Rules Committee Approves Conference Report Procedures for Historic $792 Billion Tax Relief Bill

Rules Committee Approves Conference Report Procedures for Historic $792 Billion Tax Relief Bill

WASHINGTON - The House Rules Committee last night approved the floor procedures for House consideration of H.R. 2488, the "Taxpayer Refund and Relief Act," a $792 billion tax relief bill which returns billions in projected tax overcharges and provides broad based tax relief to America's families and small businesses.

"Washington is overcharging the American people and draining energy from our vibrant economy," said Congressman David Dreier (R-CA), Chairman of the House Rules Committee. "Protecting Social Security and Medicare, improving education and shoring up our national defense all require continued strong economic growth. Returning tax overcharges to America's families, job creating businesses and communities will help ensure economic growth so that America's retirement, education and national security priorities can be met."

The Committee approved a rule that provides one hour of debate on the conference report in addition to one hour on the rule. Further procedural information on the rule is available at the Rules Committee web site at www.house.gov/rules/rulecr2488. Specifically, the legislation:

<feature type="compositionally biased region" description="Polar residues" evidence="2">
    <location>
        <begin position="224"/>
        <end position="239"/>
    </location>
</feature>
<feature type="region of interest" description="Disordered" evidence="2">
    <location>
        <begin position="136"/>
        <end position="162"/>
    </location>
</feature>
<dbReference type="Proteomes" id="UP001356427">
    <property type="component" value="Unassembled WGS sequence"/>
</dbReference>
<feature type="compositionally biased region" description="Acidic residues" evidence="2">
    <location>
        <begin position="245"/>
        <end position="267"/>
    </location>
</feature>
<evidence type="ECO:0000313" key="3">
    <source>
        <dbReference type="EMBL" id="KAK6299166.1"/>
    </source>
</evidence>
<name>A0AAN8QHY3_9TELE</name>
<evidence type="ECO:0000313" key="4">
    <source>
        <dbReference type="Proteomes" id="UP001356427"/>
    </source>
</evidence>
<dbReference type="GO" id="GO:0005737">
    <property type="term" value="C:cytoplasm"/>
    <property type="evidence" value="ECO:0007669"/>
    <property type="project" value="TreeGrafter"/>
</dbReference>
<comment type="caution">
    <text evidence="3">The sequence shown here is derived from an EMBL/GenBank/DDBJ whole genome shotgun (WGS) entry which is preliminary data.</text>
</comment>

• reduces marginal income tax rates by 1% -- for example, the 15% rate would be reduced to 14% (a 7% tax reduction), and the 39.6% top rate would be reduced to 38.6% (a 4% tax reduction);
  • reduces capital gains tax rates from 20% to 18% and 10% to 8% and indexes the rates to inflation;
  • reduces the marriage penalty tax for 42 million American families by raising the standard deduction for married couples to twice that of individuals;
  • gradually eliminates the gift and estate tax over 10 years;
  • improves the affordability of health care and long-term care insurance by providing new deductions and exemptions with 100% above the line deductions for people paying more than 50% of their health insurance premiums, including the self-employed;
  • extends certain targeted tax credits, such as the research and development tax credit, work opportunity and welfare-to-work credits;
  • creates 20 urban and rural "renewal community" tax incentive areas to promote job creation and investment;
  • increases contributions to Education IRAs from $500 to $2,000 and includes K-12 expenses; and,
  • expands Roth IRA's by increasing conversion limit to $200,000 for joint filers, and raising contribution limits to all IRAs from $2,000 to $5,000.